Welcome to Lent!

The practice of observing Lent dates back to the early fourth century, where the term tessarakoste (“forty days,” similar to pentekoste, “fifty days,” or Pentecost) is first mentioned in the fifth canon of the Council of Nicea (A.D. 325).  The term “lent” is an English word introduced during the Middle Ages to denote the forty days leading up to Easter.  “Lent” originally meant “spring” (as in the German lenz and the Dutch lente), a period when the hours of daylight begin to lengthen.

Forty is a symbolic number of completion in the Bible:  the flood lasts forty days and forty nights; Moses stays with God on Mt. Sinai for forty days and forty nights; the Israelite spies spend forty days exploring the Promised Land; the Israelites themselves spend forty years in the wilderness after the Exodus; Elijah spends forty days and forty nights traveling to Mt. Horeb; both David and Solomon reign for forty years, and so on.  The forty-day period of Lent reflects the forty days that Jesus spent in the wilderness being tempted, prior to beginning his public ministry and the traditional forty hours he spent in the tomb, from 3:00 pm on Good Friday until 7:00 am on Easter morning.

In the Western Church Lent begins on Ash Wednesday and ends on Holy Saturday, a total of forty-six days.  The six Sundays of Lent are not counted among the forty days, for each Sunday in considered a “mini-Easter,” celebrating Jesus’ resurrection.  That leaves exactly forty days of fasting during the Lenten season.

In the Bible, God only commands his people to fast one time each year, on the Day of Atonement, or Yom Kippur (Leviticus 16); it is a complete twenty-four hour fast:  no food, no water.   Fasting later becomes one the three devotional pillars of Judaism:  prayer, almsgiving and fasting.  Jesus speaks of these practices in the Sermon on the Mount (Matthew 6: 1-18).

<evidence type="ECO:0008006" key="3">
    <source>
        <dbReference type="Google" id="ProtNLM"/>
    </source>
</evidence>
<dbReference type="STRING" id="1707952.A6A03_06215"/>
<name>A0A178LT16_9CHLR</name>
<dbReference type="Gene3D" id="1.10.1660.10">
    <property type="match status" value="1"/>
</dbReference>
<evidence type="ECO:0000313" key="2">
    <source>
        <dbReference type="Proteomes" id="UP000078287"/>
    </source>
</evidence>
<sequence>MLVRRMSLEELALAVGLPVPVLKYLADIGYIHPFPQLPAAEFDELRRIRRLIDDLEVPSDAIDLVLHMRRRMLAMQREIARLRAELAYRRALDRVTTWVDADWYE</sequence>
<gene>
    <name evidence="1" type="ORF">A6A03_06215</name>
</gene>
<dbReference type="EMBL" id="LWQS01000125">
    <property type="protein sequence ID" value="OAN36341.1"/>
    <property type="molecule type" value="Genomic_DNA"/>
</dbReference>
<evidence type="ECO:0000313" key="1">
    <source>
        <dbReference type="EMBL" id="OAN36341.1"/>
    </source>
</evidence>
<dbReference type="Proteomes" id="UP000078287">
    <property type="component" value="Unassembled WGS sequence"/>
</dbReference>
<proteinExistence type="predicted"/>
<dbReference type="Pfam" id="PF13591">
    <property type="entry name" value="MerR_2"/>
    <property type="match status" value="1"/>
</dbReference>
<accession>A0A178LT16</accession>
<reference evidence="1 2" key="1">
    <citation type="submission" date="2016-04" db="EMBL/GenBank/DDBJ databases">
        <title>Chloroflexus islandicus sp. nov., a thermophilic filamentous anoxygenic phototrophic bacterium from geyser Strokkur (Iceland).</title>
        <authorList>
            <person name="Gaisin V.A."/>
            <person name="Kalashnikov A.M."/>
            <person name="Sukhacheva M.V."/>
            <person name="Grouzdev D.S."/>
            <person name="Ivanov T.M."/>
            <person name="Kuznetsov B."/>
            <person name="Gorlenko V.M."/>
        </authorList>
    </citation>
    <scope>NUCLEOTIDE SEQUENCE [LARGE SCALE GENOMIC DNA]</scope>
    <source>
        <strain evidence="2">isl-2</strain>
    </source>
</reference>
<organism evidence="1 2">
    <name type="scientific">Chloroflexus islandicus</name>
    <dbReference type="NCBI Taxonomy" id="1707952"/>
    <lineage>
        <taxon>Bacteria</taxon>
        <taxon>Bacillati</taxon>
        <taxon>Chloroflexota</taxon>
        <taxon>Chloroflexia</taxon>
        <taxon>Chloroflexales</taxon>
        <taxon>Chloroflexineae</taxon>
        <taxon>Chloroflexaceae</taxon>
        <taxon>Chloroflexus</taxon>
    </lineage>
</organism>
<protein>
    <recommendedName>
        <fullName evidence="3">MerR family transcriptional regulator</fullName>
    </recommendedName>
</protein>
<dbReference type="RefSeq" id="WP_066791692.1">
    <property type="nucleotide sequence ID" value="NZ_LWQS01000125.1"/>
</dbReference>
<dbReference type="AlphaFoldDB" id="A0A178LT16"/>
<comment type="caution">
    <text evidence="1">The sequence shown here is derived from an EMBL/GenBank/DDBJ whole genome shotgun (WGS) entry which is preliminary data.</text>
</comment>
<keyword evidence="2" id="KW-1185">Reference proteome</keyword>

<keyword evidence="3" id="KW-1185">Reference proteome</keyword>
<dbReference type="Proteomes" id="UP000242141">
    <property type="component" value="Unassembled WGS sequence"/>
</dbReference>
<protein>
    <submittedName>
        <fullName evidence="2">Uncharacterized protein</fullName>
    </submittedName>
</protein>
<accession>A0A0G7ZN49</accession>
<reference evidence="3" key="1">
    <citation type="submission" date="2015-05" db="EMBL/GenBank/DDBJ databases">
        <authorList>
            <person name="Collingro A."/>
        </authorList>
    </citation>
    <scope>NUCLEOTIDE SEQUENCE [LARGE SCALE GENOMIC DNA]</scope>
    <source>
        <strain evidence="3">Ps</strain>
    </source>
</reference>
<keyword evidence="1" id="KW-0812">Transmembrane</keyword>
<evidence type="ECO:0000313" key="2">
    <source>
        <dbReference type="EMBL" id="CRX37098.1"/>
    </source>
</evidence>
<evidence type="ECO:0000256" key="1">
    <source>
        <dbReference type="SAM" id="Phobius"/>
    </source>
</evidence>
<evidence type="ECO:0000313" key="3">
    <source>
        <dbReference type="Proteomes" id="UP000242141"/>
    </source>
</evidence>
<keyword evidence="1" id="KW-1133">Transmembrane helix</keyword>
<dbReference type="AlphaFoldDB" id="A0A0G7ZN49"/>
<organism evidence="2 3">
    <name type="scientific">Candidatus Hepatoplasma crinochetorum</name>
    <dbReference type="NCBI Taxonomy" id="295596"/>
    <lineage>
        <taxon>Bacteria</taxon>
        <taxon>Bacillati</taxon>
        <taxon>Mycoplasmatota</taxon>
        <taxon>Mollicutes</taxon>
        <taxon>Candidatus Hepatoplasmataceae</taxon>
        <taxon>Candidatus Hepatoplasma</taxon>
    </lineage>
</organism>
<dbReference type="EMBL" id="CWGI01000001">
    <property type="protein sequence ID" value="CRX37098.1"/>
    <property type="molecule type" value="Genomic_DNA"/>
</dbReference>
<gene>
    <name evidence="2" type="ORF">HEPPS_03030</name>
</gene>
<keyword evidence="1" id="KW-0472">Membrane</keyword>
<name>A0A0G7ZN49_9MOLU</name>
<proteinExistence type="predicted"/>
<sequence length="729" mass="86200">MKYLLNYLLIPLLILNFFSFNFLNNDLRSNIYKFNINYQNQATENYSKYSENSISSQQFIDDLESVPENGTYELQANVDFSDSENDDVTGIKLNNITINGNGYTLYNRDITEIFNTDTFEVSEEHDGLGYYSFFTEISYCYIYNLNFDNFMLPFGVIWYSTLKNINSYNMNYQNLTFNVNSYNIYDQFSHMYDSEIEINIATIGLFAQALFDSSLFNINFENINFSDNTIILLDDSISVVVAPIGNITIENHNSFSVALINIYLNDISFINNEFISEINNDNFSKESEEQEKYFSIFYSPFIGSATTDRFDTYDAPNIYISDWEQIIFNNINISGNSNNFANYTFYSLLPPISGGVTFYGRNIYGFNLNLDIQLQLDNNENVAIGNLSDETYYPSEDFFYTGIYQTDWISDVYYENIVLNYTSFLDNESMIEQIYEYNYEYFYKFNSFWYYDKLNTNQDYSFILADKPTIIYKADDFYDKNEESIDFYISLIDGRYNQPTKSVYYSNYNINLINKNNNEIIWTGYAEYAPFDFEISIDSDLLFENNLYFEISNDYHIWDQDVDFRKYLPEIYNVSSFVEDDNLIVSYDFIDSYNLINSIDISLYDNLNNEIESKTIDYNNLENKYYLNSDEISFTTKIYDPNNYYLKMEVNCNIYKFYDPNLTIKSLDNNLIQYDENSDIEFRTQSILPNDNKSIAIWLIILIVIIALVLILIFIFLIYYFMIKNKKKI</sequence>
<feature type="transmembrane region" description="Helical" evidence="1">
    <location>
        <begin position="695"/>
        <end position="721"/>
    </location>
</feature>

Fasting continues as a devotional practice in the early church, especially during periods of preparation for rites such as baptism and receiving the Eucharist, or Holy Communion.

The three devotional pillars of Judaism—prayer, almsgiving and fasting—became dominant themes in the observance of Lent in the early church:  prayer (discipline that focuses on God); almsgiving (discipline that focuses on others); and fasting (discipline that focuses on one’s self).  All three serve as means to move into a closer and more intimate relationship with God.

The practice of observing Lent was universal in Christendom until the Reformation. Today the Roman Catholic Church, along with most Lutheran, Methodist, Anglican and Episcopalian churches continue to observe Lent with varying degrees of devotion, but many Protestant churches still do not.

For those who do observe Lent, it is not an oppressive time of prayer and penance, nor a time of silly abstinence (“giving up” desserts for Lent), but a time set aside to reflect on who Christ is, on what he has done for us, on preparing for the joy of his resurrection and on living a life “worthy of the calling” we have received (Ephesians 4: 1).